• Yeast infection. Girls with Type 1 diabetes may have a genital yeast infection, and babies can develop diaper rash caused by yeast.

Source: Mayo Clinic.

The causes of Type 1 diabetes

The exact cause of Type 1 diabetes is unknown. Scientists do know that in most people with Type 1 diabetes, the body's own immune system — which normally fights harmful bacteria and viruses — mistakenly destroys the insulin-producing (islet) cells in the pancreas. Genetics may play a role in this process, and exposure to certain viruses may trigger the disease.

Insulin key to sugar entering cells

Whatever the cause, once the islet cells are destroyed, your child will produce little or no insulin. Normally the hormone insulin helps glucose enter your child's cells to provide energy to the muscles and tissues. Insulin comes from the pancreas, a gland located just behind the stomach.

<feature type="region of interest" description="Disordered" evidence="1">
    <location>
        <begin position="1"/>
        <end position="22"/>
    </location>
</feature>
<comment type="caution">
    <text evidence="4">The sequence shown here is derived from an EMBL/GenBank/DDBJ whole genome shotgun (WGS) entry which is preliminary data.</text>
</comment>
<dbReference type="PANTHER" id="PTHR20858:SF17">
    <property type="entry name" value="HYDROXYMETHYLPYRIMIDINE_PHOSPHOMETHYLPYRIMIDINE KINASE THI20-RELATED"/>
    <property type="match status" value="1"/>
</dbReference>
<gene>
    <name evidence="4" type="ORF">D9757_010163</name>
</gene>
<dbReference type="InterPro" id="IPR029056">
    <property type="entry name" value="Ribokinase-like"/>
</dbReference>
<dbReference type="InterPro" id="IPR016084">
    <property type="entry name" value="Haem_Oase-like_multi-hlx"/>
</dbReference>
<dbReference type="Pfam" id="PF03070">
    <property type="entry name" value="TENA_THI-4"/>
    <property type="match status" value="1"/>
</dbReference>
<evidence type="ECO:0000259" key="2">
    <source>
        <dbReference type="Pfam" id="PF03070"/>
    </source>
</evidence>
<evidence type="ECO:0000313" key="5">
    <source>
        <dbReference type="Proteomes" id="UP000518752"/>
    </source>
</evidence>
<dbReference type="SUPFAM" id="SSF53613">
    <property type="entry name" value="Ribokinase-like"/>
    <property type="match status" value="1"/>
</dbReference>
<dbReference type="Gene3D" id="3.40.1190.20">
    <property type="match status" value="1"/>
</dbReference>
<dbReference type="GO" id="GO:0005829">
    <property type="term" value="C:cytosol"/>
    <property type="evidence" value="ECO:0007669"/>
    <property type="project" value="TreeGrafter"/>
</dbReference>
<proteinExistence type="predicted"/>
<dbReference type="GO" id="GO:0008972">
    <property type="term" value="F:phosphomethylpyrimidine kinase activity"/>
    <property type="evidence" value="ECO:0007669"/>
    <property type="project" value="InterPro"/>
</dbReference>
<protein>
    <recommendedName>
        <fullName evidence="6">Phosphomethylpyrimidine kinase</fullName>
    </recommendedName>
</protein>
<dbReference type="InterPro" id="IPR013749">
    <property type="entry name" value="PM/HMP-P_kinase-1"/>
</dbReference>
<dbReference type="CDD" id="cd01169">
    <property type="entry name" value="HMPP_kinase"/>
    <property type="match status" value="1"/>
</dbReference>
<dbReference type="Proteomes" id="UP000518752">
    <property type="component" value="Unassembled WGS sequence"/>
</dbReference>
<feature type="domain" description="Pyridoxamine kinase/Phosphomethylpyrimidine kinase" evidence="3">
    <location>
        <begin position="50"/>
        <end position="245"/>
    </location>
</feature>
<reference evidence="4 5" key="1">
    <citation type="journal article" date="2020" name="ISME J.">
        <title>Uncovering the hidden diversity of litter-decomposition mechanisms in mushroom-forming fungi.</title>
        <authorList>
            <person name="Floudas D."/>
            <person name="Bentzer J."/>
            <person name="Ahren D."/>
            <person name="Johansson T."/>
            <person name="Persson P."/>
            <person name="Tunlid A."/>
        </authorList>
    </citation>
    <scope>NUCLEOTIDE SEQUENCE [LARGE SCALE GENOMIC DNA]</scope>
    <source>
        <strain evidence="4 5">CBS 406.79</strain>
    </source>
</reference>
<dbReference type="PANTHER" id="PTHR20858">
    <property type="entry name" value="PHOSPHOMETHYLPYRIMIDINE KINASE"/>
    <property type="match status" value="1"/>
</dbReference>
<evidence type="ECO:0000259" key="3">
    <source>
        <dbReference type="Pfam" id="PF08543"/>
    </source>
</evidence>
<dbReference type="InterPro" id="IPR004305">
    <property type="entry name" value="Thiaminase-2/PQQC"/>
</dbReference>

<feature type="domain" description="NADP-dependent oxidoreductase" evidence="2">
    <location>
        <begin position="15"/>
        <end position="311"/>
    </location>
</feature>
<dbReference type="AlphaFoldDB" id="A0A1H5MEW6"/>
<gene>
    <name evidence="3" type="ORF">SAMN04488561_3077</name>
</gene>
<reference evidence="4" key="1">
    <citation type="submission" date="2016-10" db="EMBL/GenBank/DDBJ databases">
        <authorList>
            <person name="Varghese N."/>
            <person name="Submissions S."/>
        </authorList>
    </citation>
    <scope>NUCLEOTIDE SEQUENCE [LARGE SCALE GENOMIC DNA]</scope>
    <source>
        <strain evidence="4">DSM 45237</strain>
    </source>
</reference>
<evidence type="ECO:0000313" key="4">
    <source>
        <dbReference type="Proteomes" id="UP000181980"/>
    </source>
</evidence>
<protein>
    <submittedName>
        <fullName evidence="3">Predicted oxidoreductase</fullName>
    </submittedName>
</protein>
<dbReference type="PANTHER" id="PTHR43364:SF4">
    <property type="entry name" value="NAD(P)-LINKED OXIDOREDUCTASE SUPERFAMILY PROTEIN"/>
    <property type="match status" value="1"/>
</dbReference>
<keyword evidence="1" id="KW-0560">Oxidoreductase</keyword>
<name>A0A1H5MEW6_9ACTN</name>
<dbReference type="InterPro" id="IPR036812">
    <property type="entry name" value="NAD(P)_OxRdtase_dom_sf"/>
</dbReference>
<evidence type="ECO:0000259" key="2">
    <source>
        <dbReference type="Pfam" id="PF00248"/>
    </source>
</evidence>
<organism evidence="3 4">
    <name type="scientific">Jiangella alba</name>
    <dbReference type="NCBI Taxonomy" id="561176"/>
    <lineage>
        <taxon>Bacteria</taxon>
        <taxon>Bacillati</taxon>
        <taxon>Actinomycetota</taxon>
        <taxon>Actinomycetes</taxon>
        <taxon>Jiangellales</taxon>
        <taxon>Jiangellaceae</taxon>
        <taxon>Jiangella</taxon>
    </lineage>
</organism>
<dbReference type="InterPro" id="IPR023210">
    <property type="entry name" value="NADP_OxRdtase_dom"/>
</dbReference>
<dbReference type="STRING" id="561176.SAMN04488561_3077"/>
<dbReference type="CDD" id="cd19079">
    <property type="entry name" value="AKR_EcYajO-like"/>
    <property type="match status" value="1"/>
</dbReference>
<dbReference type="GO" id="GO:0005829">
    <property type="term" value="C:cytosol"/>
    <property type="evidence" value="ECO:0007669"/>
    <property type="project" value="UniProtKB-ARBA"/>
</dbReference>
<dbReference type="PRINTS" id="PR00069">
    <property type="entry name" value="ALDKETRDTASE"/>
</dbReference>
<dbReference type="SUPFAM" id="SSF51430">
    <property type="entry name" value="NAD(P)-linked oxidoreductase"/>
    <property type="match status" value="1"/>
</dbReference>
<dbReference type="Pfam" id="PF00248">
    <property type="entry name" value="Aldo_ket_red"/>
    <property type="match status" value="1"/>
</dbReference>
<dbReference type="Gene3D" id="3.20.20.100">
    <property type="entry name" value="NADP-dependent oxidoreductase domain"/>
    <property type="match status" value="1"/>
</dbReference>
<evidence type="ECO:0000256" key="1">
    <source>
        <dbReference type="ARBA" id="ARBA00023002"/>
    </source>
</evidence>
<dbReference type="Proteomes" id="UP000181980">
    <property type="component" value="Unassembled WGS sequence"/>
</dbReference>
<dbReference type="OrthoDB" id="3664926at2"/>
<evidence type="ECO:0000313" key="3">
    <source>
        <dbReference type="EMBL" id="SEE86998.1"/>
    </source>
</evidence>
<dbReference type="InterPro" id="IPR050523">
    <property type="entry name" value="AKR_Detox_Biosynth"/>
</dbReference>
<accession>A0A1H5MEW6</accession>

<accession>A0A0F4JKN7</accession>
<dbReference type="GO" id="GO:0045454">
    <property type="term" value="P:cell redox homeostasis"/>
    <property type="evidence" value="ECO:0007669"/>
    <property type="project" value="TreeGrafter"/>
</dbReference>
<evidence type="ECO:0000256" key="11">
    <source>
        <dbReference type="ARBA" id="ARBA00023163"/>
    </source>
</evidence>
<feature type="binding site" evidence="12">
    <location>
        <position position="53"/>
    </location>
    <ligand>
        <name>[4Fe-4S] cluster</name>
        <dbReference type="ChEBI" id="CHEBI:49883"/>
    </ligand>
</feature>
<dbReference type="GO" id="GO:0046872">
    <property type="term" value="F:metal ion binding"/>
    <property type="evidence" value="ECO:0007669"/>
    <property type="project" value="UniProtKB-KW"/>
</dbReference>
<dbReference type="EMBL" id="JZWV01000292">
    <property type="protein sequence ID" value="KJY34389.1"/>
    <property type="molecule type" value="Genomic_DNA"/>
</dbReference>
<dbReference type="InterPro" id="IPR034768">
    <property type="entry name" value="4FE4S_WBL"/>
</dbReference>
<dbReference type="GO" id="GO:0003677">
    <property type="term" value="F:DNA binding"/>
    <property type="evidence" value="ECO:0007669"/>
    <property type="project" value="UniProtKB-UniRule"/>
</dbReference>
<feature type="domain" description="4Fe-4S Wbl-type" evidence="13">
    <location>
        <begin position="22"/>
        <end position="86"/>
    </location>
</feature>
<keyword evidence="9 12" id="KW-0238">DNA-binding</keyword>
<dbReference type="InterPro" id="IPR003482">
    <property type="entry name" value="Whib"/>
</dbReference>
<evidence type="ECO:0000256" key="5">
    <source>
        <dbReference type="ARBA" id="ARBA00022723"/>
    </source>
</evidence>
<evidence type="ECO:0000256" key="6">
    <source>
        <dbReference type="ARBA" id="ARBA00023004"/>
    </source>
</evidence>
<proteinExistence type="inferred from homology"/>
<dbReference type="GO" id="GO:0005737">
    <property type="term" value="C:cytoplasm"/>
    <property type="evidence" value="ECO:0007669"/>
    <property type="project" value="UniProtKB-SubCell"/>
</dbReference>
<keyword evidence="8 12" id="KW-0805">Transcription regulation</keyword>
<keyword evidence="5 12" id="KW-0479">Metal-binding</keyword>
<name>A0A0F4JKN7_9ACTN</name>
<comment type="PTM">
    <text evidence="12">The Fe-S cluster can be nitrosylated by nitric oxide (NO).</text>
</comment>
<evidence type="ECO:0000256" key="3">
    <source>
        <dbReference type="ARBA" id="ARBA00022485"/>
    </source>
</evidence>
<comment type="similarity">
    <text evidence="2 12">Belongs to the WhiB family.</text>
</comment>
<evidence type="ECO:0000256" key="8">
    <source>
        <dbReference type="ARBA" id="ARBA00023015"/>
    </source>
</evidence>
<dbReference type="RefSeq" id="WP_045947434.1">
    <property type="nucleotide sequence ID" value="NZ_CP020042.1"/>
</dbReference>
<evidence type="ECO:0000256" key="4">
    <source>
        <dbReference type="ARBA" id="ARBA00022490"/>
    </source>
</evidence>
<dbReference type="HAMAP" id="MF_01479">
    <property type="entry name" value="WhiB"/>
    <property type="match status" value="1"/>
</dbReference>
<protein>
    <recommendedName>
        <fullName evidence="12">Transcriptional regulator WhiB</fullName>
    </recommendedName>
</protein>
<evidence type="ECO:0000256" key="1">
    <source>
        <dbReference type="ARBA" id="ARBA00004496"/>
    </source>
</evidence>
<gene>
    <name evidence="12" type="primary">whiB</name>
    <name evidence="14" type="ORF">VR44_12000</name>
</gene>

When everything is working properly, once you eat, the pancreas secretes more insulin into the bloodstream. As insulin circulates, it acts like a key by unlocking microscopic doors that allow sugar to enter the body's cells. Insulin lowers the amount of sugar in the bloodstream, and as the blood sugar level drops, so does the secretion of insulin from the pancreas.

The liver acts as a glucose storage and manufacturing center. When insulin levels are low — when you haven't eaten in a while, for example — the liver releases stored glycogen, which is then converted to glucose to keep your blood glucose level within a normal range.

Dangerous sugar level in bloodstream

In Type 1 diabetes, none of this occurs because there's no or very little insulin to let glucose into the cells. So instead of being transported into your child's cells, sugar builds up in your child's bloodstream, where it can cause life-threatening complications.

The cause of Type 1 diabetes is different from the more common Type 2 diabetes. In Type 2, the islet cells are still functioning, but the body becomes resistant to insulin or the pancreas doesn't produce enough insulin.

Source: Mayo Clinic.